Forbidden to carry the shofar to synagogue on Shabbat
Consider, first of all, the forgotten shofar. The rabbis did not rule that it was forbidden to use the shofar on Shabbat, what they ruled was that it was forbidden to carry the shofar to the synagogue on Shabbat. Little imagination is needed to picture the turmoil among the congregation if there was no shofar to blow. They would have to either reassemble at the location where the shofar was left untaken, or seek different synagogues in order to fulfil the commandment. Neither, the rabbis felt, was a viable alternative. So, despite the highly unlikely but nevertheless real possibility of the shofar being left behind before the onset of Shabbat, the rabbis took the position that we were human beings and not angels. Better, they decided, to instruct the entire Jewish congregation that the shofar is not to be used on Shabbat rather than force even a bare minyan to endure the inner turmoil of not fulfilling the central mitzvah of Rosh Hashanah. A greater understanding of and sensitivity to human frailty could not be asked for.
But, others might argue, couldn’t the ruling against carrying on Shabbat be suspended for Rosh Hashanah? Laws, after all, are suspended in the event of emergencies or life-threatening situations. Considering the importance and significance of the shofar, might not the one against carrying on Shabbat, too, be suspended and permit the instrument, if forgotten, to be brought to the synagogue? In that seemingly reasonable question lies the core of Jewish learning and intelligence. The permission, indeed demand, to violate all but three of the Torah’s commandments in the event of critical situations, is in and of itself a Torah principle. We are instructed to obey the commandments so that we may “live by them,” from which the concept of pikuach nefesh (saving a life) was derived. When a life is in danger, violating Torah precepts is not just an option, it is an obligation.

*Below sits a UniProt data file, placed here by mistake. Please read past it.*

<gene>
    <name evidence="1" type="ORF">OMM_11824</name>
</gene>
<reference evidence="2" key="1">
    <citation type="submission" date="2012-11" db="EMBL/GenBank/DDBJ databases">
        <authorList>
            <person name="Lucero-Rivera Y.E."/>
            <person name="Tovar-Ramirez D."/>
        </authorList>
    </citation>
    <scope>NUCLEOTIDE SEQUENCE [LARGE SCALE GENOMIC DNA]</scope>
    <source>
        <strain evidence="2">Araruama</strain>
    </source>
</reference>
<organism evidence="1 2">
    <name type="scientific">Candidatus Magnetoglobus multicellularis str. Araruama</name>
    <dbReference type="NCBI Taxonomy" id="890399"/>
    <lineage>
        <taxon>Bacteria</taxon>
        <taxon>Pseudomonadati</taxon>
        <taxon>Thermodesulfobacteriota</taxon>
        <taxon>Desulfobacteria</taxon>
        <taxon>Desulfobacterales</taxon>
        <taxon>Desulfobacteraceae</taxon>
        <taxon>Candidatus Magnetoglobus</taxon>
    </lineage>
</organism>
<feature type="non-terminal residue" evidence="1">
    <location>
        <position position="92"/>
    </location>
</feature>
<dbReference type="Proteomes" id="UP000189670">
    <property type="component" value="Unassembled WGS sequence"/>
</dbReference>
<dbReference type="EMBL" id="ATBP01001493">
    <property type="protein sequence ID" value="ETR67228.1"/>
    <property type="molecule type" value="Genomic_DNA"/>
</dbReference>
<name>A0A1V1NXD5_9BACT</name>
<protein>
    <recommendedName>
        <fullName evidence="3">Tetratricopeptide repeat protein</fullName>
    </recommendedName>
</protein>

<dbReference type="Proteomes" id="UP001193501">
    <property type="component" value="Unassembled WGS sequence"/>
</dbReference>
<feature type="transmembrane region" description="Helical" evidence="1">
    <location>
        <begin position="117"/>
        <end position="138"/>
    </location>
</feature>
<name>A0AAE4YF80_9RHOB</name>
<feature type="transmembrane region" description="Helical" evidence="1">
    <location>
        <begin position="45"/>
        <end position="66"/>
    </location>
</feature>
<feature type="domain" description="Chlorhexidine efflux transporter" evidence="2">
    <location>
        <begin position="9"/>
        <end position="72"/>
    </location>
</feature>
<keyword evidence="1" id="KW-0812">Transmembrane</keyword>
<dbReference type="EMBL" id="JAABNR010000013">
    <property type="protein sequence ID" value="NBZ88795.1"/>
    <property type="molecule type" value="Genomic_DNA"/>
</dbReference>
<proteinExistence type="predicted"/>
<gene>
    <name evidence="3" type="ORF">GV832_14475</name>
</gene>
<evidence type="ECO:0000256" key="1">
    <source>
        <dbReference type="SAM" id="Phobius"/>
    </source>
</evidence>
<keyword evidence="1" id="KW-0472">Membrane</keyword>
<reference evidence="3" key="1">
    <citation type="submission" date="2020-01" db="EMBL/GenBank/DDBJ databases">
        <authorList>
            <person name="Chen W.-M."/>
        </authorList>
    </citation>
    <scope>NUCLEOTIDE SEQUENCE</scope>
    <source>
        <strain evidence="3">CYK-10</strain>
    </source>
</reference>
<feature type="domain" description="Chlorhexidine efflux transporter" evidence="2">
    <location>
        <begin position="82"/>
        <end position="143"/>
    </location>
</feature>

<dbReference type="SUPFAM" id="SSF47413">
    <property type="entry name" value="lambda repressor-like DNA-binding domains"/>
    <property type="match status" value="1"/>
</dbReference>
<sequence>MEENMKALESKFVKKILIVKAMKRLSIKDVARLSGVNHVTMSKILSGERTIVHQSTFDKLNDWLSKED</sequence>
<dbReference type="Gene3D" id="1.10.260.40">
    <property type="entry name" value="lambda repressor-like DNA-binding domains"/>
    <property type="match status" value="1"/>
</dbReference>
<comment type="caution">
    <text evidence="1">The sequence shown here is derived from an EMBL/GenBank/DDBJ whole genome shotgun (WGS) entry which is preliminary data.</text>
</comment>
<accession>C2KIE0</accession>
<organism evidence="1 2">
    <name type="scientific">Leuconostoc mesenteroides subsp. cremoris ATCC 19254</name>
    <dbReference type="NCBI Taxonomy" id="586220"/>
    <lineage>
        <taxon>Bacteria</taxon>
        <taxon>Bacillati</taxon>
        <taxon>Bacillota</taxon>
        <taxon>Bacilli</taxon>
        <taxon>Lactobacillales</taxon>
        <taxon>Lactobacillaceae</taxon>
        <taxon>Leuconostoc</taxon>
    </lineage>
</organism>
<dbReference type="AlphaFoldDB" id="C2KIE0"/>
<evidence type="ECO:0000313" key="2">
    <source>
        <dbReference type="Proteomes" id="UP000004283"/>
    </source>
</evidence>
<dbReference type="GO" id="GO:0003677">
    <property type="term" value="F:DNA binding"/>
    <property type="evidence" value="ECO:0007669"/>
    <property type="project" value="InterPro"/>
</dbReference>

With regard to Shabbat, it is therefore required to extinguish a fire or break down a wall if it is for the purpose of saving a life. The Torah, however, makes no such exception for forgetfulness; the shofar that is left in the drawer or display case on Friday afternoon cannot be removed and brought to the synagogue on Saturday morning. The rabbis were not given the authority to change or compromise Jewish law. Better, it was determined, for the shofar should not be used than to intentionally ignore that which has been defined as forbidden. The shofar blows of tekiah, shevarim, teruah, and tekiah gedolah, which remain unheard when the first day of Rosh Hashanah falls on Shabbat, therefore, proclaim our commitment to the Torah and to the principles that have enabled us to survive despite the countless threats to our existence. The sound of that silence could not be more glorious.
Oh, and the two gentlemen that came into my shul on that Rosh Hashanah morning were, I learned, recent immigrants from one of the countries that belonged to the Soviet Union. They returned to my shul the following week during the closing hours of Yom Kippur. This time, of course, they weren’t disappointed. The holiest day in the Jewish calendar ended with the triumphant blasts of the shofar announcing that we have made it through the annual judgment process successfully. How the two spent the rest of their lives I have no idea. I just hope that someone clued them into the reality that the silence of the shofar that so troubled them was, on the contrary, a proclamation heralding the laws, traditions, and customs of the Jewish people.
The writer is a retired technical communicator currently assisting nonprofit organizations in the preparation of grant submissions.